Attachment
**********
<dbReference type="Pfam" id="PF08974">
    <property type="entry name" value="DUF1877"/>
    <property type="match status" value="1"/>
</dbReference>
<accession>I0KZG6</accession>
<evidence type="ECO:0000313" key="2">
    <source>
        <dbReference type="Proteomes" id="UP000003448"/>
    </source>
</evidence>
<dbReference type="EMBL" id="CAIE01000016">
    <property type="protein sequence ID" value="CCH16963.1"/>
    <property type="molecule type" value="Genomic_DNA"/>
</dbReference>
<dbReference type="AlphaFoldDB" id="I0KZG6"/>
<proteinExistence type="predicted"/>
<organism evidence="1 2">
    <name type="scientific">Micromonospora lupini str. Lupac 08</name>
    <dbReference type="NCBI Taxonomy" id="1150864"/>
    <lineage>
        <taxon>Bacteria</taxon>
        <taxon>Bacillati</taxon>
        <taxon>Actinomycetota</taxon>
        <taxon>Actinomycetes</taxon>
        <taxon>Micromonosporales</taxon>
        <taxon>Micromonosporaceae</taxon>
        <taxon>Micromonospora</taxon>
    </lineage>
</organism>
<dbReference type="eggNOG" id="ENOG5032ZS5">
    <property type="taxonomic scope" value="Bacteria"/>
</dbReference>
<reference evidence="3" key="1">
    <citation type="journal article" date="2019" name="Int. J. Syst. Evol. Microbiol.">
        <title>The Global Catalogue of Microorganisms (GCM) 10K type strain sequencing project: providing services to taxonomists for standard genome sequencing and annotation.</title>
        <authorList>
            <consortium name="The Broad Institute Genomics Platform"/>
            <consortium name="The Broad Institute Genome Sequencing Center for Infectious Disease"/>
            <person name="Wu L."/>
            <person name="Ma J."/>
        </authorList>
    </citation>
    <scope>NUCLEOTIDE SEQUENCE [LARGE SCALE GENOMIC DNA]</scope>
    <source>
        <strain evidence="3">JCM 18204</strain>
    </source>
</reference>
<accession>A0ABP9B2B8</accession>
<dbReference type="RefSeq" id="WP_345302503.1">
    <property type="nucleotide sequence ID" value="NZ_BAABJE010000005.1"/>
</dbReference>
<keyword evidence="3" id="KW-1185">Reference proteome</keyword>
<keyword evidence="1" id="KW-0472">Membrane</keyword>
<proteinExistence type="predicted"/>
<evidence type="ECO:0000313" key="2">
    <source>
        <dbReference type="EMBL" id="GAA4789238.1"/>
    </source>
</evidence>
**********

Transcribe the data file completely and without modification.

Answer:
<dbReference type="Pfam" id="PF08974">
    <property type="entry name" value="DUF1877"/>
    <property type="match status" value="1"/>
</dbReference>
<accession>I0KZG6</accession>
<evidence type="ECO:0000313" key="2">
    <source>
        <dbReference type="Proteomes" id="UP000003448"/>
    </source>
</evidence>
<dbReference type="EMBL" id="CAIE01000016">
    <property type="protein sequence ID" value="CCH16963.1"/>
    <property type="molecule type" value="Genomic_DNA"/>
</dbReference>
<dbReference type="AlphaFoldDB" id="I0KZG6"/>
<proteinExistence type="predicted"/>
<organism evidence="1 2">
    <name type="scientific">Micromonospora lupini str. Lupac 08</name>
    <dbReference type="NCBI Taxonomy" id="1150864"/>
    <lineage>
        <taxon>Bacteria</taxon>
        <taxon>Bacillati</taxon>
        <taxon>Actinomycetota</taxon>
        <taxon>Actinomycetes</taxon>
        <taxon>Micromonosporales</taxon>
        <taxon>Micromonosporaceae</taxon>
        <taxon>Micromonospora</taxon>
    </lineage>
</organism>
<dbReference type="eggNOG" id="ENOG5032ZS5">
    <property type="taxonomic scope" value="Bacteria"/>
</dbReference>
<reference evidence="3" key="1">
    <citation type="journal article" date="2019" name="Int. J. Syst. Evol. Microbiol.">
        <title>The Global Catalogue of Microorganisms (GCM) 10K type strain sequencing project: providing services to taxonomists for standard genome sequencing and annotation.</title>
        <authorList>
            <consortium name="The Broad Institute Genomics Platform"/>
            <consortium name="The Broad Institute Genome Sequencing Center for Infectious Disease"/>
            <person name="Wu L."/>
            <person name="Ma J."/>
        </authorList>
    </citation>
    <scope>NUCLEOTIDE SEQUENCE [LARGE SCALE GENOMIC DNA]</scope>
    <source>
        <strain evidence="3">JCM 18204</strain>
    </source>
</reference>
<accession>A0ABP9B2B8</accession>
<dbReference type="RefSeq" id="WP_345302503.1">
    <property type="nucleotide sequence ID" value="NZ_BAABJE010000005.1"/>
</dbReference>
<keyword evidence="3" id="KW-1185">Reference proteome</keyword>
<keyword evidence="1" id="KW-0472">Membrane</keyword>
<proteinExistence type="predicted"/>
<evidence type="ECO:0000313" key="2">
    <source>
        <dbReference type="EMBL" id="GAA4789238.1"/>
    </source>
</evidence>